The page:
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Review of a good book; some not so good news

January 16, 2010
By Wayne Sheets, Contributing Business Writer

How many of you have heard of the town of Yeager? How many have heard of the Pringle Pack Road or the Horseshoe Road or the Cheat River Road?

Would you be surprised to learn that at the time of the Civil War modern day Belington was called Yeager? Some might even be surprised to learn that the Pringle Pack Road, or the Horseshoe Road, or the Cheat River Road as it was also known, is the trail over which the first settlers came to what is present day eastern Barbour County. That's according to Violet Gadd Coonts in her book, "The Western Waters: Early Settlers of Eastern Barbour County West Virginia."

Coonts' book was first published in 1991 and the third edition was printed in 2008. She titled it from the reference made to the area by those living east of the Appalachian Mountains prior to the frontiersmen's laborious migration westward into the area. Sketchy information carried back to the eastern "civilized" world after the migration began realized that the waters of the region flowed north or westward, draining the massive watershed into the mighty Ohio and eventually into the Mississippi River. Thus the name Western Waters.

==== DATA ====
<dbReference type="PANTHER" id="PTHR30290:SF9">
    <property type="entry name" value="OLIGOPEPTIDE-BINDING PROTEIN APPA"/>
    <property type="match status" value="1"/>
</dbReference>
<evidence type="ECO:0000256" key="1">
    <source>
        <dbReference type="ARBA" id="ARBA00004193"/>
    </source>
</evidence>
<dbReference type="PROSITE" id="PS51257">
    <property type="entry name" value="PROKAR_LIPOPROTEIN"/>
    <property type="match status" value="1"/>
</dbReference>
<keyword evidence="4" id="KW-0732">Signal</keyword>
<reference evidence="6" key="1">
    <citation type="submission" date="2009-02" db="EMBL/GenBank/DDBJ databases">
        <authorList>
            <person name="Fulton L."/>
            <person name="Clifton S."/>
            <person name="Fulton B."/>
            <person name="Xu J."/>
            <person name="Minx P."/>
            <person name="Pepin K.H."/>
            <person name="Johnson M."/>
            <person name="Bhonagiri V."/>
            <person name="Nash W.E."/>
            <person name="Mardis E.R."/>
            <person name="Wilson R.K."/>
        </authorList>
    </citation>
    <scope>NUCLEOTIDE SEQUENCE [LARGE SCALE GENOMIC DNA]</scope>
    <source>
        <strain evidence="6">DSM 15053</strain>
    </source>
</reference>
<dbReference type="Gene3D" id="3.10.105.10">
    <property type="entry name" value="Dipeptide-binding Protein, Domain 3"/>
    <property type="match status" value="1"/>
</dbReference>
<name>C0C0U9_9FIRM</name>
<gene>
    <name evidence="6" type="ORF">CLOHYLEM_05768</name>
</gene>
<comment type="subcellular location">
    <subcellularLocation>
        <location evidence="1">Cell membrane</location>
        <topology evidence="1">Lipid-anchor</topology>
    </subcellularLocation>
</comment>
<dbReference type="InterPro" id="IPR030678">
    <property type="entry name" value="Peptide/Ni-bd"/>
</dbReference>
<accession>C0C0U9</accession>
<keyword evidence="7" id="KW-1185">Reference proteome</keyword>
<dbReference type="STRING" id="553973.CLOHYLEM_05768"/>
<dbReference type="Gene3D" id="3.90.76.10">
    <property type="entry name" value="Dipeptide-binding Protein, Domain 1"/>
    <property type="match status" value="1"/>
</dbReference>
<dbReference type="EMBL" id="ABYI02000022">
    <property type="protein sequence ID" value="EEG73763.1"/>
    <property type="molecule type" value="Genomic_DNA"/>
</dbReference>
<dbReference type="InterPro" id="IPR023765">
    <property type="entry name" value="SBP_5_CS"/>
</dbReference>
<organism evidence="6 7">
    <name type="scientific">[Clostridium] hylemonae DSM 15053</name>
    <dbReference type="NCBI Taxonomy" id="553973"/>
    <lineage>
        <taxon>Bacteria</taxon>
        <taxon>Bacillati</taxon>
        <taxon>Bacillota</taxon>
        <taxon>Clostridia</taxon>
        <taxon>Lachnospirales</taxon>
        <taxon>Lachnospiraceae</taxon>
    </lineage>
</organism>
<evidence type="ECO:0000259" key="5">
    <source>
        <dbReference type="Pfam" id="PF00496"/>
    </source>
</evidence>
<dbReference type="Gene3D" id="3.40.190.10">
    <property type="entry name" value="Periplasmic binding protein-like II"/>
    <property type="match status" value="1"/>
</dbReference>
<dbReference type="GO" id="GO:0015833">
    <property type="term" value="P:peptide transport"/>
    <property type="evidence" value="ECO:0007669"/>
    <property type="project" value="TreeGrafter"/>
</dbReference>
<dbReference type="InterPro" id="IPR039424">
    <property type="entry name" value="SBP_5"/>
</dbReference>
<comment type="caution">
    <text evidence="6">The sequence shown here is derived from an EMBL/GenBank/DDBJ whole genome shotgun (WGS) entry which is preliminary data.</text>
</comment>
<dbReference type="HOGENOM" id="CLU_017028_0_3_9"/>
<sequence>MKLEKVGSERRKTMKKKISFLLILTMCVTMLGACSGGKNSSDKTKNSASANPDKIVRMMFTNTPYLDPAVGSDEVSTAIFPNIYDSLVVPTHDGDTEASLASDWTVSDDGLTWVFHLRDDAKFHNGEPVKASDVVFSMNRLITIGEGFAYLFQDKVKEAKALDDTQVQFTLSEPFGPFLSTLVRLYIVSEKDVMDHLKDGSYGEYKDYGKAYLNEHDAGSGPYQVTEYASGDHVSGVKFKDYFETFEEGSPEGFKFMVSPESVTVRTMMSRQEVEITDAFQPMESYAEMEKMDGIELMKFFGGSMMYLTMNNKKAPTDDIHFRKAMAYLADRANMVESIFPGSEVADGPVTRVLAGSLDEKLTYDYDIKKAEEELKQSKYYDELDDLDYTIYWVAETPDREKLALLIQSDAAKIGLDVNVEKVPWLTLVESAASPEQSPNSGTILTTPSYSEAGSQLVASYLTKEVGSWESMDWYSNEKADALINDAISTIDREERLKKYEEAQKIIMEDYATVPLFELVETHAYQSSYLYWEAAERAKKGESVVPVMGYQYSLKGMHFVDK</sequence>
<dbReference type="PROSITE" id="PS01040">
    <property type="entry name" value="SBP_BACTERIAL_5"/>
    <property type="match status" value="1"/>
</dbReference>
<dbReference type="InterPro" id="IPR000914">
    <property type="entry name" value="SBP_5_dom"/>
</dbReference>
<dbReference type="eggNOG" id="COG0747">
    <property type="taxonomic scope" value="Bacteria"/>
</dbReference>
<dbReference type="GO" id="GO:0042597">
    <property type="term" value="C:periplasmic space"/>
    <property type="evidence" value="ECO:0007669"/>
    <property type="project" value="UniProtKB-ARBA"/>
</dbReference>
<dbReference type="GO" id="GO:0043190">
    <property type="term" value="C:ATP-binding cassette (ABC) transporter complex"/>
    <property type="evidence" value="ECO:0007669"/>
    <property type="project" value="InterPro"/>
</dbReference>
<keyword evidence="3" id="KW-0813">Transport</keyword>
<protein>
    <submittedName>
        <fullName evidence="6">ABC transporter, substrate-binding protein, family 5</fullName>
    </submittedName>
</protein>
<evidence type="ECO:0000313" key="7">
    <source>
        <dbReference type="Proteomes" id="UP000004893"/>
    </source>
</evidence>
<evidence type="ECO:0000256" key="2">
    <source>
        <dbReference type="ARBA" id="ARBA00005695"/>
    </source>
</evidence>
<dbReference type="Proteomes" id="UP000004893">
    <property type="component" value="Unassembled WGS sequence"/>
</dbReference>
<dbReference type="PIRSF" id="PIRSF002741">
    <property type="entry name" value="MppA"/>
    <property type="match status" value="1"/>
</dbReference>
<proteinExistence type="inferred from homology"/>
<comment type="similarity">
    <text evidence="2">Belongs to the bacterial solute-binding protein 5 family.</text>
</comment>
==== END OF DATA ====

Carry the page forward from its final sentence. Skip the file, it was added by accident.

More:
Coonts' book is indeed a wealth of information on present day Barbour County beginning around the middle of the 18th century when the area was a part of eastern Virginia, specifically Augusta County. Coonts writes, and rightly so, that at the time the area was a trackless wilderness that the Indians used as a hunting ground in spring, summer and fall. She notes that they occasionally established villages in the area, one of which was in the Cove District of the county. She also reminds us of a fact, seemingly lost in today's understanding of the region, that the region was not devoid of human occupation; it had been occupied for tens of thousands of years by Native Americans, who, when faced with the ever increasing threat of encroachment by the Europeans, fought tenaciously to hold onto their rightful access to the area.

It is hard to imagine the time, effort and dedication Coonts put into her book. It is not a study of one single facet of the area but of a multitude of interests. It covers the formation of the county, early settlements, tax records, deeds, Indian wars that took place in the area, forts and massacres and many other historical areas.

One of my favorite sections is titled "What's in a Name?" This section, along with the one titled "Duplicate Names," brings to light the difficulties associated with researching a subject such as Coonts undertook. Multiple spellings of names on records, such as deeds and other official records, present formidable challenges when writing a book such as this one or any book on history for that matter. She has done an enviable job, however, of pointing out these ambiguities in the hopes that readers will gain useful knowledge from it while understanding that writing history puts every author at risk of the facts. Historians who follow will recognize, through additional research of records and data that may come to light in years to come, the errors and correct them. Despite the challenges presented by the various spellings, and misspellings of names and the errors incumbent with trying to read the writing of scribes who kept the official records, it is a great source of information for genealogists, too.